Guest Column: Anatomy of a Radio Drama
The recording of a written work into an audio production can be a great deal of fun and need not be too expensive. The production itself can range from a simple one-man-one-voice show to an all-out extravaganza with multiple players, sound effects and music. For the purposes of this post, I'll limit it to the former.
In the interest of full disclosure, I must 'fess up to the fact that, as an amateur musician, I've collected some decent (not great) equipment over the years, including a good microphone, mixer and some effects processors. Much of this is unnecessary, strictly speaking, with one exception: You need a good microphone. If you use the one in your official World of Warcraft headset, it's going to sound like crap. Expect to spend at least $100 for a good studio mic, or perhaps less on eBay.
The recording industry has been revolutionized over the last fifteen years. Where you might have spent $50/hour for professional studio time and $150 for a reel of two-inch tape, you can now get close to the same quality of sound at home using any of a number of software packages. Back around 1997 or so, I bought a program called Cool Edit Pro. It was an amazing, lean and powerful piece of multitracking recording software. And then, it was acquired by Adobe. I sent them an email pleading that they not turn it into useless bloatware. No answer. To be fair, though, Adobe Audition mostly still functions the way it should, but it now eats massive amounts of hard drive space and CPU cycles. There is a free open source multitrack recorder called Audacity, but I don't have any experience with it.
III. Prep Work
Read the story, in this case Rigel Kent's Bane tribute, Blaze of Glory.
The story has three speaking characters. I take a little time to get to know them, particularly Big Man, the protagonist. Then I imagine their background, the events that led up to where they are now, and what they think might lie ahead.
Big Man is a survivor, perhaps a former soldier, probably thought of as a reclusive gun nut. We don't learn much about Mom other than she is strong-willed and tough. Jamie is a good kid. I'm guessing around fifteen or sixteen, if he's getting big enough to push Mom around.
Since it's a short work, I read the story again, this time aloud.
Time to pull out and fire up the gear. Turn on the mixer. Flip on the phantom power to the microphone. Boot up Adobe Audition on the desktop system and open a new 44.1 KHz mono wav file. Pull up Rigel's blog on the laptop. He uses a large, high-contrast font, so I don't have to paste the story into Open Office and tweak it. (Thanks, Rigel!) Now I’ll grab a beer. (You know, to help get in character.)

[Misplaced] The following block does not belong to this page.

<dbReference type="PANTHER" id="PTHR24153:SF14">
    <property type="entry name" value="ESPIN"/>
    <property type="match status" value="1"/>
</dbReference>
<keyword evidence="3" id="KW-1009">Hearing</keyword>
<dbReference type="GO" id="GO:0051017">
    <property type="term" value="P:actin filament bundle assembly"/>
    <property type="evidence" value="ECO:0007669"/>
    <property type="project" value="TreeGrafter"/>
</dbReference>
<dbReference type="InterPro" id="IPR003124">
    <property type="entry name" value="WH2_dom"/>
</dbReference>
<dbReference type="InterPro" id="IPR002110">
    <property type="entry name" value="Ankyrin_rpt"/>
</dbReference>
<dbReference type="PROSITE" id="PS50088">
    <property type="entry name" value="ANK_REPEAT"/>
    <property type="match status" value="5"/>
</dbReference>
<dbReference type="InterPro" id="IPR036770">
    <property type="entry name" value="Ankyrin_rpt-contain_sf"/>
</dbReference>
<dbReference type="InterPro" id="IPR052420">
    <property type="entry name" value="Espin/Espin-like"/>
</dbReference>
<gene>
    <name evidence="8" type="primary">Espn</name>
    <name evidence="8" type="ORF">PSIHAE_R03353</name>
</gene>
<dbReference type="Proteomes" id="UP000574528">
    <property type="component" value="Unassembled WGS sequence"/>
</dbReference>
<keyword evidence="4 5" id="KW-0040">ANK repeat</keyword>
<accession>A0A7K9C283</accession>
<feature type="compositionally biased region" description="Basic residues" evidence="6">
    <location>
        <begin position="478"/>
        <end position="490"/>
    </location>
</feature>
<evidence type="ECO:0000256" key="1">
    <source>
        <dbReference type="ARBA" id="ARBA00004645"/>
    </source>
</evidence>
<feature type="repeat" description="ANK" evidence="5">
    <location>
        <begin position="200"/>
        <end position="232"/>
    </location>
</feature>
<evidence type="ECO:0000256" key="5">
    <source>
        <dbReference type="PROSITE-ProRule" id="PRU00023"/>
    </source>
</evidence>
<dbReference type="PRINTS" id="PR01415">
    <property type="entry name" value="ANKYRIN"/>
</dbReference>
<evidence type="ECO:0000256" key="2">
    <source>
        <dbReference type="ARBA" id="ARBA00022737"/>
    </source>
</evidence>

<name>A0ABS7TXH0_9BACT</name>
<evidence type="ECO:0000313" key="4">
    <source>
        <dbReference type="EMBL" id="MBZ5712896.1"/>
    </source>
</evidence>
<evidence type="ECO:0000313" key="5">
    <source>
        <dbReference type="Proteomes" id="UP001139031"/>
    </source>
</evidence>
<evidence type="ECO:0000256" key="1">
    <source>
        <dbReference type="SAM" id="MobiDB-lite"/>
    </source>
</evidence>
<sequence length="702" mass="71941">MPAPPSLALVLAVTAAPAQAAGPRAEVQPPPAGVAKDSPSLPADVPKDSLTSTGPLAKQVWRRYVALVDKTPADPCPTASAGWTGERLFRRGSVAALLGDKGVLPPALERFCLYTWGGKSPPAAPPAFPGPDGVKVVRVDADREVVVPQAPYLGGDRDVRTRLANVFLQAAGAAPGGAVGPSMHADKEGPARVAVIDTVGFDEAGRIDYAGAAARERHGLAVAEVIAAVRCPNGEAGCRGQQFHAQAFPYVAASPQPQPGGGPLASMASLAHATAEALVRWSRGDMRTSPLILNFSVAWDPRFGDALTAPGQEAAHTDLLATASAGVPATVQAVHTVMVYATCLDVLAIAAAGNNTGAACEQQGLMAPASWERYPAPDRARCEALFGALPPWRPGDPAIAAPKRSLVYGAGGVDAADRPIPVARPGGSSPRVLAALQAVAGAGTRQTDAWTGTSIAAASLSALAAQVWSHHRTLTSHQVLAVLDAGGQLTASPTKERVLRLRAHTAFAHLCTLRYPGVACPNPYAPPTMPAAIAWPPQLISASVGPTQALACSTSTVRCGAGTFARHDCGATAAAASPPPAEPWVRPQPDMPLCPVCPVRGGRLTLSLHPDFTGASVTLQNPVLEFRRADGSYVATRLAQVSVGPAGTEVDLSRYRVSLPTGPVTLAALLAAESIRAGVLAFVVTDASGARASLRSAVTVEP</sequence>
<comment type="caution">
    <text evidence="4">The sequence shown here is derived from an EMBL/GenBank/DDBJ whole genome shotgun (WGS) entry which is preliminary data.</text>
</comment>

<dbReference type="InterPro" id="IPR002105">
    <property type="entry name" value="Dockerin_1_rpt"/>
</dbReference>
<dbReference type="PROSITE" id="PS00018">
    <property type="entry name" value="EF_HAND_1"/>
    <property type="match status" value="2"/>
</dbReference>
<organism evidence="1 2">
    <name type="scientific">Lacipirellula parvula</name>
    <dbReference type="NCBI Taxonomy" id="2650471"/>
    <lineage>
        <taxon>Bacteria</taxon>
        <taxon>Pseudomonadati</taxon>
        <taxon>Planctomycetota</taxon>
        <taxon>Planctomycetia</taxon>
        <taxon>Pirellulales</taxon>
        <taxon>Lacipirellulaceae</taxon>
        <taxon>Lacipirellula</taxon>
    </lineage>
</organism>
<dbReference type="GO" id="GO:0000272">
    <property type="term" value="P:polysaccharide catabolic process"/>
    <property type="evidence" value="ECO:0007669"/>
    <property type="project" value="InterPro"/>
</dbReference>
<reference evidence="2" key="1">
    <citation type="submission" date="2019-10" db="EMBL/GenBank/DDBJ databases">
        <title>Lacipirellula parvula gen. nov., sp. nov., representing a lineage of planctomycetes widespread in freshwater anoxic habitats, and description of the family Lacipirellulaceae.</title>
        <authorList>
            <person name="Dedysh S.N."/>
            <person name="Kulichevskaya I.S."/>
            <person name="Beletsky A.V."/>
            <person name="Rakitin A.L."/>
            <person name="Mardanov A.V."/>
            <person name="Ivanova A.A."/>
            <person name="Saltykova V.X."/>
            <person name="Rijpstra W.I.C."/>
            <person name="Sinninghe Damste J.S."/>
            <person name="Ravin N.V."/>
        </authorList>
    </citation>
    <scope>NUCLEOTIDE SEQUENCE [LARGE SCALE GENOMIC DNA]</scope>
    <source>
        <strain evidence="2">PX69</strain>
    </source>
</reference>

Bruce noted the subtle reverb in the Night of the Obamanation recording. The truth is, the effect was switched on throughout the entire reading, but I kept the "send" on the mixer turned down low, so that only the loudest sounds reverberate. (VOTE BARRACK!) I'm doing the same for Blaze.
I suspect everyone approaches the recording process differently. Despite how it sounds, what you're hearing in my work is not me standing in front of a mic reading an entire story in one pass. Rather, I attack the piece one paragraph at a time, first rehearsing it until I work out the correct inflection and voice characterizations, then attempting to record. Sometimes this requires creating multiple takes until I quit stumbling over my own tongue and find one that I like.
After doing two or three paragraphs this way, I like to go back and listen to the overall rhythm of the narrative to check for consistency. This may sound crazy, but the pitch and timing of sentences as they flow past work a little like music. In the first few paragraphs, I try to establish a baseline rhythm, so I can pick up the tempo later for action sequences, and then drop it again for sudden silences. (There's a good example of this in Blaze of Glory when Big Man runs out of ammo.)
After I record the final section, it's time to go back and compile all the best takes into a hopefully coherent whole. Again, it's important to have a feel for the rhythm so as to help decide how long to pause between paragraphs. Often, at this point, I realize that I haven't saved the file down in a long time. I hold my breath and click the little diskette icon.
The last step in the recording process is to apply any post-production effects. This is where you would add any music, sound effects or tweak the ambiance of the recording. I had decided before I started recording to use Audition's built-in effects rack to alter the voices of Wife and Jamie so that they sound as if they are coming over a telephone. This would serve to highlight Big Man's isolation from his family and help distinguish the voices from one another. It was a nice idea in theory, but in execution, the constant shifts in sound become too distracting. It would probably have worked if I had created an entire sound bed (background noises, ominous music) first, and then altered just the two voices. So I click “Undo”.
Finally, I apply some light hiss reduction to counteract noise picked up from one of the other three computers in the room.
Last of all, I take the rather large wav file and cringe as I crunch it down to a low-quality 56Kbs MP3 file. Fortunately, unlike music, human speech survives this process pretty well. So we upload the file to my domain host and stick a link to it in this article.
Voila and Viola! Audio drama of Shatnerian proportions: blazeofglory.mp3